Note: This post contains spoilers for I May Destroy You. If you haven’t seen the series, you might want to sit this one or go binge-watch it before reading.
TW: rape, sexual abuse
Michaela Coel’s I May Destroy You was on my list for almost two months. I started watching it in early August, probably a day or two before realizing I had been a victim of a crime by someone with a record, someone dangerous. Since I was aware of the content of the series, I knew I would be too triggered to watch it then.
I finally felt okay enough to watch some episodes today. Now, I’m not so sure I’m okay anymore.
My expectation was the rape rape, you know, the violent one, the one that no one can deny? I was okay watching that one. To clarify, I’m not condoning rape at all. Violent rape is, to me, the experience that comes to mind immediately when we talk about sexual assault.
The scene I had issues with was the one that hit closer to home. The one that’s still not a law in the United States, although California could be the first state to pass a law to treat it as the crime it is. Yes, we’re talking about stealthing.
Watching the initial scene gave me a flashback. I knew something was wrong, but I didn’t have words to describe it. I realized my limited awareness regarding associating rape with something more straightforward.
The morning in which Anabella listened to the podcast in which they described the crime reminded me of when I got some feedback from strangers on social media that validated the same thing.
When Anabella denounces her rapist on stage, and he runs away, I realize I would never be able to do that. I’ve felt empowered regarding my truth for a while now, and it’s helped a lot. Today, I feel violated again, and it’s a terrible feeling.
Later in the episode, Anabella posts a picture on social media and gets support from her followers. That’s another thing I won’t do. I don’t want my abuser to track me through social media as he did earlier in the summer since he had been stalking me as well.
It’s important to state how the United Kingdom and other countries consider stealthing sexual assault while we’re waiting to see if one of the most progressive states in the country finally gets on with the times.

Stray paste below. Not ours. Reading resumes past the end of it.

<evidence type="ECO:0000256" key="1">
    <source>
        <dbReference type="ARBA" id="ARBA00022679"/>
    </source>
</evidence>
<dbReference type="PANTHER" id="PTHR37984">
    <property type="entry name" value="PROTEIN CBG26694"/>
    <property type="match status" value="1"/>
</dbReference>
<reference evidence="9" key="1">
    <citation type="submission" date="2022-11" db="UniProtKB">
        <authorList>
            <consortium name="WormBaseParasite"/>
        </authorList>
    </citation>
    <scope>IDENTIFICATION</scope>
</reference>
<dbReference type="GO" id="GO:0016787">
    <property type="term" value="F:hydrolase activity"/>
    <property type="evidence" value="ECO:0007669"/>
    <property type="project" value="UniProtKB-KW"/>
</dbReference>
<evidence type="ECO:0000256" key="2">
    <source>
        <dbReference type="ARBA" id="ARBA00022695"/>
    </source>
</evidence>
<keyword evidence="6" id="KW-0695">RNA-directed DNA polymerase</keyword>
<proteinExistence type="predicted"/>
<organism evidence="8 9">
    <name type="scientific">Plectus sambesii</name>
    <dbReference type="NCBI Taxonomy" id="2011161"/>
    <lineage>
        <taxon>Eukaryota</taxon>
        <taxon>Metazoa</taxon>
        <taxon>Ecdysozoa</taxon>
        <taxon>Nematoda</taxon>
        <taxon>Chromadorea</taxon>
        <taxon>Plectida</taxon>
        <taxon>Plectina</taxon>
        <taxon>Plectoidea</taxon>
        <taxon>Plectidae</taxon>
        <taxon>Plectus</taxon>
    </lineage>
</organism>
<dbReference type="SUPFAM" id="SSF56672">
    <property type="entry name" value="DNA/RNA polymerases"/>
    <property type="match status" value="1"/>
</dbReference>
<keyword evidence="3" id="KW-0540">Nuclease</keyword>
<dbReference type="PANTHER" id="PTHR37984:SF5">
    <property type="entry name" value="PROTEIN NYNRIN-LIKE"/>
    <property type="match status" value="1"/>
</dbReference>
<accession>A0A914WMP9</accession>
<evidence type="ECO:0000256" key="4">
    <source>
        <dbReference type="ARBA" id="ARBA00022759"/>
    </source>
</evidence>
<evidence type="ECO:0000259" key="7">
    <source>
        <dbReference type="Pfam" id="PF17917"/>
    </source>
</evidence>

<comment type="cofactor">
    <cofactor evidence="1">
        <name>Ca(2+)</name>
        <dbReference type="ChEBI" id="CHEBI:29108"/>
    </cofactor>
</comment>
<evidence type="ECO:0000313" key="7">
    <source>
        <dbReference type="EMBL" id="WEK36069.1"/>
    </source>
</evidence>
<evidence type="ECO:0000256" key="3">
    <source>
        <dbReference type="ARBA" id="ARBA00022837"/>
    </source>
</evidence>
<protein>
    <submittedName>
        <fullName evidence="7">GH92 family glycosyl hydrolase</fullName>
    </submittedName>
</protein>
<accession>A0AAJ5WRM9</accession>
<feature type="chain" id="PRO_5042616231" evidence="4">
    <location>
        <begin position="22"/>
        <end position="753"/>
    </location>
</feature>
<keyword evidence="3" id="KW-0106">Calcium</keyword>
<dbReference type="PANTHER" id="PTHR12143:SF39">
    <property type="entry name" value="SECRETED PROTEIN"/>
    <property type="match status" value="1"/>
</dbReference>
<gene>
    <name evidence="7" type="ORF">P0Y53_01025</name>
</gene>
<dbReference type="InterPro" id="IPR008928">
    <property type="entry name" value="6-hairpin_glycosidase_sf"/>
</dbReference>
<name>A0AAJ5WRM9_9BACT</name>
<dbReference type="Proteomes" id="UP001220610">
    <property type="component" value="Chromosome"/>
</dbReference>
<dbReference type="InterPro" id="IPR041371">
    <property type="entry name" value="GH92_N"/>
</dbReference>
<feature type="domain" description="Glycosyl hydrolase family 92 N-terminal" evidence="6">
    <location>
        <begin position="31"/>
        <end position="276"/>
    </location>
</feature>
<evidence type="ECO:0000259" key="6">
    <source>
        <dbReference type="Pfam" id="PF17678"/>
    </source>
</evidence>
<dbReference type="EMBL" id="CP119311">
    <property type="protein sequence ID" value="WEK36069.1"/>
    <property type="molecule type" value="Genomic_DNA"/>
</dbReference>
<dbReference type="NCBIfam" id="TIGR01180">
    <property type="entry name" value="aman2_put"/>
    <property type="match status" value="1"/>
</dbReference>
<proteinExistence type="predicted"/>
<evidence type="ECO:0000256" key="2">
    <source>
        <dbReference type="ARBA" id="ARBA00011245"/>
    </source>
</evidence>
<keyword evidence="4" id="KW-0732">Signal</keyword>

Yet, I’m on my couch on a Friday night, and I’m gaslighting myself again. Am I a “real” sexual assault victim or a real one? Anabella was drugged and raped by another person before the stealthing occurred. Did that make her experience more valid than mine? Why can’t we be clear around crimes like this across countries? Is what happened to me, rape adjacent or rape?
I guess it could have been worse. I didn’t experience what Kwame went through in the police station. I did experience victim shaming and gaslighting, though. When Anabella talks with Biagio about her drink spiked and blames her for that, I could relate. However, that moment on stage must have been glorious.
Why do I still feel inadequate about my truth?
I know the answer. It probably shouldn’t come as a surprise to read how Alexandra Brodsky explained it:
I think that there are many survivors of nonconsensual condom removal who do feel it as a rape. And there are some who don’t — including some of the people who I talked to. It just goes to show the work that law does in shaping our ethical and political commitments.
What do we do? What do I do?
Perhaps it’s my fault to believe the law could protect me.
In the meantime, I might have to wait a little bit longer to finish the series. It’s fine. There’s no fixed timeline to heal from trauma. Now I better go on and treat myself nicely for the rest of the night. And hopefully, in a few days, we can start changing the conversation around stealthing so that no one is confused about what it is: a heinous crime.
If you or someone you know has been sexually assaulted in the United States, please contact RAINN’s hotline, 24/7. You are not alone.
*Originally published on medium.com